Opinion: The 'phoney war' is over and the tough talking can finally begin in Brussels
That nine-month Brexit "phoney war" is finally expected to end tomorrow. A letter from British Prime Minister Theresa May will formally tell the European Union Council president Donald Tusk that Britain intends to leave, kicking off two years of unprecedented negotiations.
Nobody expected to use the so-called Article 50 separation process when it was inserted in the Lisbon Treaty back in 2008. (Yes, that was one of the pair of treaties we in Ireland voted twice on - before we got the "right" answer.)
After all the waiting, we can expect a reasonably swift initial response from Brussels. President Tusk will send draft negotiating guidelines to the 27 other member states within 48 hours. So, by the weekend we should know the shape of things.
Britain is on course for a "hard Brexit". Mrs May has said she wants a clean break to regain control over immigration by leaving the single market and the customs union. The EU's chief negotiator, Michel Barnier, has equally stressed need for early agreements on citizens' rights, money and borders.
But Mrs May has revealed nothing of how she expects to secure "the best possible deal" for what is after all the world's fifth-largest economy. That letter tomorrow, and President Tusk's reply, may finally spell out some unpleasant details of what is to come.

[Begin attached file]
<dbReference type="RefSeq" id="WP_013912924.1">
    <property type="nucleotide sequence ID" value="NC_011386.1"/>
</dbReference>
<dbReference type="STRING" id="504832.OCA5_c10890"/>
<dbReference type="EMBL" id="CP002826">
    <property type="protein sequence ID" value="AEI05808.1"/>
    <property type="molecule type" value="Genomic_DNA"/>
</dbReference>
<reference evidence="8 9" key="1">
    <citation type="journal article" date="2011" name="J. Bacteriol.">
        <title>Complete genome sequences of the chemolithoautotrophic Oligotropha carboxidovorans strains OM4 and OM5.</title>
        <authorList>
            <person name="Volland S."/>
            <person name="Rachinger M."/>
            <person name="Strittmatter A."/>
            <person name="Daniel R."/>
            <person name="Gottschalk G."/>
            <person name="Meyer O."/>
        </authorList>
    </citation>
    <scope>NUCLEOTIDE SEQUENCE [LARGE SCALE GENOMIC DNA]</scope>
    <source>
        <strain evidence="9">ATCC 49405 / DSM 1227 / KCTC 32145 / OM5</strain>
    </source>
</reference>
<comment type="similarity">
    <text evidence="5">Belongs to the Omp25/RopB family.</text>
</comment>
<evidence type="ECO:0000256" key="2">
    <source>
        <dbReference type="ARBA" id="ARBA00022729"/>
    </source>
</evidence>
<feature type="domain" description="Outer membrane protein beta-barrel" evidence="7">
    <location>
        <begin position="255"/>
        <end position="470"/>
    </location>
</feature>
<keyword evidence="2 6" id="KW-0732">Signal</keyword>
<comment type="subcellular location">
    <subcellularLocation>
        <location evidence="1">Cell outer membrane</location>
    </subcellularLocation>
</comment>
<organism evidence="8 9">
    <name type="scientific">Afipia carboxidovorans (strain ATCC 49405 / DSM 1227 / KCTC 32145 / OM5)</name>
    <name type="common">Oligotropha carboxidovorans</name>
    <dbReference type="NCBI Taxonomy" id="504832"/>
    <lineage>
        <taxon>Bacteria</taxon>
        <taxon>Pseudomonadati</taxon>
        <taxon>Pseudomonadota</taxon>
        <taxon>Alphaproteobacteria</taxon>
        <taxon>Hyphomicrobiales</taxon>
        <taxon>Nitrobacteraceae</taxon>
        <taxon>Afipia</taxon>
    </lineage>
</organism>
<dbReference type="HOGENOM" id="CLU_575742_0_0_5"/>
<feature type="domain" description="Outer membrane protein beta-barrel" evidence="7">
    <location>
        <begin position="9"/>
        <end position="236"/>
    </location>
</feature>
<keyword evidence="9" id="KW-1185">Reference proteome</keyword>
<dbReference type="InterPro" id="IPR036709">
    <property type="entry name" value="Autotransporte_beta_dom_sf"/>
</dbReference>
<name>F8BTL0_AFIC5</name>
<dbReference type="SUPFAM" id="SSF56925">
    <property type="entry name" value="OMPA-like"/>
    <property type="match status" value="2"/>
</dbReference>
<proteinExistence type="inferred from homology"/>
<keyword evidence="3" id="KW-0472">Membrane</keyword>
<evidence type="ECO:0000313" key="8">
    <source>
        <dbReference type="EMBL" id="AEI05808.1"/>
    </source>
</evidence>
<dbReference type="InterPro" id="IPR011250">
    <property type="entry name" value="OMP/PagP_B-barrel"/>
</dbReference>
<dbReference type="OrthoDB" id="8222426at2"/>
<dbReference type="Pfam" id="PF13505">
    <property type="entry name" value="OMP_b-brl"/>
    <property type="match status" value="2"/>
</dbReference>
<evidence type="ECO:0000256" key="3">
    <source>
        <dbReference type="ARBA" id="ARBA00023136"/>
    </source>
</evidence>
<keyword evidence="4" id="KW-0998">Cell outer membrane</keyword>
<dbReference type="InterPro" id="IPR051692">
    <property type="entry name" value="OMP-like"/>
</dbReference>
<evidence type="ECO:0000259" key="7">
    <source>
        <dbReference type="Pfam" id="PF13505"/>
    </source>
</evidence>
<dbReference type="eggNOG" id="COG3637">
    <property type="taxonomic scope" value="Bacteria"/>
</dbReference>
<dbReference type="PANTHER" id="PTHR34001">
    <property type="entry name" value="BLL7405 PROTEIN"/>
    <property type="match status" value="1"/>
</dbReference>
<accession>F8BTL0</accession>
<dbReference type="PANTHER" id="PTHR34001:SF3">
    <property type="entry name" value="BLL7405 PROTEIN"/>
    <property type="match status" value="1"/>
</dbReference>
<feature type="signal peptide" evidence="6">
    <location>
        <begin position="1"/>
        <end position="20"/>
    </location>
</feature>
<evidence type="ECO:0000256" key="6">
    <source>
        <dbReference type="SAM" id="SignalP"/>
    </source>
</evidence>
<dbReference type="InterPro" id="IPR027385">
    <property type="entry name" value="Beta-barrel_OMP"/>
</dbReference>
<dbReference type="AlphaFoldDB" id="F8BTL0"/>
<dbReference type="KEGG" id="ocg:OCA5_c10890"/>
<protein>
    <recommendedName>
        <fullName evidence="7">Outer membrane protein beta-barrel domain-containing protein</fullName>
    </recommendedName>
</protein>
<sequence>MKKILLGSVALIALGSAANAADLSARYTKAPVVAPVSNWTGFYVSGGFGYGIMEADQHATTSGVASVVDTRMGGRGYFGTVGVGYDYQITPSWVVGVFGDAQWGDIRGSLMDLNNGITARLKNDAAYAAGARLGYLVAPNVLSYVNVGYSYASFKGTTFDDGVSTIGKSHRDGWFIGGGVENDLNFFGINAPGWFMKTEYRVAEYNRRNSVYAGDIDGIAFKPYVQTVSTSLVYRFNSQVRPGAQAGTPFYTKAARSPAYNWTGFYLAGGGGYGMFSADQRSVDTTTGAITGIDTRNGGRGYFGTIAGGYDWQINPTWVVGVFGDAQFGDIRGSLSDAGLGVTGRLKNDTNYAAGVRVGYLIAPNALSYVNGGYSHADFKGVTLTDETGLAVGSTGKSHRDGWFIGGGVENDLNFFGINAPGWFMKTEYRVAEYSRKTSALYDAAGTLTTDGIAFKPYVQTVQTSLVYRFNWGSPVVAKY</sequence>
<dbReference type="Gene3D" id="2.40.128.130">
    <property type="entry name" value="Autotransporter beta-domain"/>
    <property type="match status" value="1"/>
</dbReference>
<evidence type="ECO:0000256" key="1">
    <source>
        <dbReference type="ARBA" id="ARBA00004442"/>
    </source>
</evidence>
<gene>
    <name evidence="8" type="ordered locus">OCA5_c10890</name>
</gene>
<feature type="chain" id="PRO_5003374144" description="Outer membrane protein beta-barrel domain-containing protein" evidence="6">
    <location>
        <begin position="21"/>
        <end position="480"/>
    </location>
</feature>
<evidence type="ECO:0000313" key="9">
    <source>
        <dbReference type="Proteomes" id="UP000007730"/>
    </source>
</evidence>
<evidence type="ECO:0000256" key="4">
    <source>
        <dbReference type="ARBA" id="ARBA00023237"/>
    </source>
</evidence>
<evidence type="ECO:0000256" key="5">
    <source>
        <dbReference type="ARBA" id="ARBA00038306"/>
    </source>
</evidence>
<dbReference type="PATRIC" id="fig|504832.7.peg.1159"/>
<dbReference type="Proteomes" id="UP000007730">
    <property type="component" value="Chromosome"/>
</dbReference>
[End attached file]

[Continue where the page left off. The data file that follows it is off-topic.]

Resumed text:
Mrs May has other big domestic political problems on her plate. Monday's deadline to form a new power-sharing government in Northern Ireland has come and gone as expected without a result. Today, the home-rule Scottish Parliament is due vote on whether to hold a second independence referendum.
On Friday, revised GDP data will probably indicate that Britain goes into these Brexit negotiations with a healthier economy than many experts predicted after that shock referendum outcome on June 23 last. Still, all economic data will be very carefully monitored.
Then there was that other major political earthquake of 2016 - the election of US President Donald Trump. The economic fallout from this could play out at a much faster pace with a do-or-die rescheduled vote on a new healthcare bill fixed for Friday.